03 December 2010


Having decided that making a JKish style of cabinet with a coopered door is a 'good thing' I consulted the 'worthies' on UKWorkshop with a view to solving the problem of the cooperage angle.

It transpires that the sagitta (or amount of 'bendiness' accross the chord of an arc) can be calculated quite easily using some data in the equation, but the thing that I don't know is the radius of the arc. Happily however, there's a second equation immediatly underneath on the same page showing how to calcualte it, so with a combination of the two I ought to be able to sort out my little problem.

One other solution was provided by Richard Jones when he said... 'that you are dealing with a circle, so the calculations should be relatively straightforward. The profile of the door looking down from the top is an arc, and joining the outer edges of the door to the centre of the circle forms a segment. All you need to do is find out how many degrees the two radius lines form where they meet at the circle centre and you are on the way. If this angle is, for example, 20º then the complementary angle is 340º giving 360º when added together, the total number of degrees in a circle. You want 5 coopered pieces in your 20º arc. Therefore 360º/20 = 18, ie, you can fit 18 segments with 20º arcs into the 360º that form a circle. Next calculate 18 (segments) X 5 (coopered parts) = 90 coopered parts, effectively 90 segments. Then calculate 360º/90 = 4º, the angle each of those 90 segment forms at the circle centre. Next using triangles, the sum of all three inside corners of a triangle add up to 180º. You are dealing with an isosceles triangle so calculate 180º - 4º = 176º. Then 176º/2 = 88º, the angle formed between the outside face of each coopered part and the two bevelled edges. Set your rip saw bevel angle to this, or the complementary 2º depending on your saws protractor, or whatever your own calculations indicate going from your actual plans/drawings.'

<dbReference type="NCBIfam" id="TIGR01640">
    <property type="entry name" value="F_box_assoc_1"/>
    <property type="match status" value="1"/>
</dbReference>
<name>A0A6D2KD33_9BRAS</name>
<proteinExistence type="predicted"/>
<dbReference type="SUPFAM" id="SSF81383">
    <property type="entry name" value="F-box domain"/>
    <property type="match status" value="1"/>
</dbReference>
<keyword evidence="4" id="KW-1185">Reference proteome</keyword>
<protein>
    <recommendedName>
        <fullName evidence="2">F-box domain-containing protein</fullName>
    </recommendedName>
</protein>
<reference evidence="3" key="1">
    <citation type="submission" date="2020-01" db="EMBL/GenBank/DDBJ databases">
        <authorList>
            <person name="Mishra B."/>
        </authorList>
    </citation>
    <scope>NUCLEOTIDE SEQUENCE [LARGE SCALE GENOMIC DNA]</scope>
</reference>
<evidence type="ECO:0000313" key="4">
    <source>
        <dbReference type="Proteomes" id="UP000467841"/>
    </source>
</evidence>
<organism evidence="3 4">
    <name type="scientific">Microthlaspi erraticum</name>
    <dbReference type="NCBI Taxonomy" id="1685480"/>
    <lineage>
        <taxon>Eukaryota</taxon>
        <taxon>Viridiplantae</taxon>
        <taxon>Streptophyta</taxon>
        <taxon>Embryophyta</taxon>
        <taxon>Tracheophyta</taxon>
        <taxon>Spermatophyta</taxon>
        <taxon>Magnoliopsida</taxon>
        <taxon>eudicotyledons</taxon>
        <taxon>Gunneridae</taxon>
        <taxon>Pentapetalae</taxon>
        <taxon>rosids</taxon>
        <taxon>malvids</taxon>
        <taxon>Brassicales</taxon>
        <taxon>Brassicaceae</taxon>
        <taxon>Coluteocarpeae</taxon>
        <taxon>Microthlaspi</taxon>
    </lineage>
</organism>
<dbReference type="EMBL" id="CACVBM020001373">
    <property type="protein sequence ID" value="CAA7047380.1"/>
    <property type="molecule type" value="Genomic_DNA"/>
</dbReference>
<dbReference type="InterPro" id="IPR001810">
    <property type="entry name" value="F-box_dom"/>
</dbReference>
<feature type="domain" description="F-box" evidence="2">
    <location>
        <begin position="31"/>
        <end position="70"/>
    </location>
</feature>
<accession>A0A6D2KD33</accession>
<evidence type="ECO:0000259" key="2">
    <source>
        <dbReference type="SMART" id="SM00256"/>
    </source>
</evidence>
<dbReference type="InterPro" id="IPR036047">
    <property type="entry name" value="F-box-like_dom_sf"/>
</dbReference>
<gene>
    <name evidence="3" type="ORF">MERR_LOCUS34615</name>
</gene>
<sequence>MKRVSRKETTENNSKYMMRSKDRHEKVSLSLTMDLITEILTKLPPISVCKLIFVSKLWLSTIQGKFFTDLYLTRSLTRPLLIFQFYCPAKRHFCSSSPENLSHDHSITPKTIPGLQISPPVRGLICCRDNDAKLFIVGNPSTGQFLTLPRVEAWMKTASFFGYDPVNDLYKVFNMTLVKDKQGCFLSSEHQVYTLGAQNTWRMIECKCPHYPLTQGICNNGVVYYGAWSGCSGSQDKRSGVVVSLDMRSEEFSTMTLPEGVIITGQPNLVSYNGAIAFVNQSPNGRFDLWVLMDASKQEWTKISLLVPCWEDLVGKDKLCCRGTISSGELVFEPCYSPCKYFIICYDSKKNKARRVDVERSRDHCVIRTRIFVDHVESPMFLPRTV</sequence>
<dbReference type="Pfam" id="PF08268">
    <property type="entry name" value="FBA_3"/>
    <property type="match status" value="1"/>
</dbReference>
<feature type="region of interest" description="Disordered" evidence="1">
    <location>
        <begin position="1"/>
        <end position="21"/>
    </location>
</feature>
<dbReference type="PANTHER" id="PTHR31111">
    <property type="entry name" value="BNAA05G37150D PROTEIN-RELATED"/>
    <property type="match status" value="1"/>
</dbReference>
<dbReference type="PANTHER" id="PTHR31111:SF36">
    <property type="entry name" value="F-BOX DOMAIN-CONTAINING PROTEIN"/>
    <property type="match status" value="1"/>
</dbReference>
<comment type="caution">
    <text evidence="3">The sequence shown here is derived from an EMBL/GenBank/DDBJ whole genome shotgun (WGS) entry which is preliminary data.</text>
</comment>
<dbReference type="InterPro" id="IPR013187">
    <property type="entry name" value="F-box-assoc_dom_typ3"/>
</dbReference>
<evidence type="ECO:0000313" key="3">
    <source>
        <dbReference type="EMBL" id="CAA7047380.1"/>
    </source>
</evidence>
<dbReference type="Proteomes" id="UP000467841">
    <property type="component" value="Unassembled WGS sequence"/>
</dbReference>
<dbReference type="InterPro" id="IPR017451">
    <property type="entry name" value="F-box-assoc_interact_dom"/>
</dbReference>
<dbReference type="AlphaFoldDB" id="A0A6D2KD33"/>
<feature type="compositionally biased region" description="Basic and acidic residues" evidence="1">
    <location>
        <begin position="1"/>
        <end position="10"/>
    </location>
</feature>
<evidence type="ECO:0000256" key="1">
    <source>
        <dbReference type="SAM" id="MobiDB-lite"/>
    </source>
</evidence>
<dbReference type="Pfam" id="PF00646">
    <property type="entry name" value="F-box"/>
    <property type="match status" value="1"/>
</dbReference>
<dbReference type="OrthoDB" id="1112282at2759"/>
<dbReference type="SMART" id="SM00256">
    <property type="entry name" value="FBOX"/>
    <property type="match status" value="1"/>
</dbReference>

Richard's solution still means that the radius of the circle needs to be found, which is easy given the formula above.

What's even easier is that once you've found the angle at the centre of the circle, simply divide it by the number of joints in the door (in this case 4) and then divide that number by 2 (as two pieces of wood will make one joint)

Simple always works for me...

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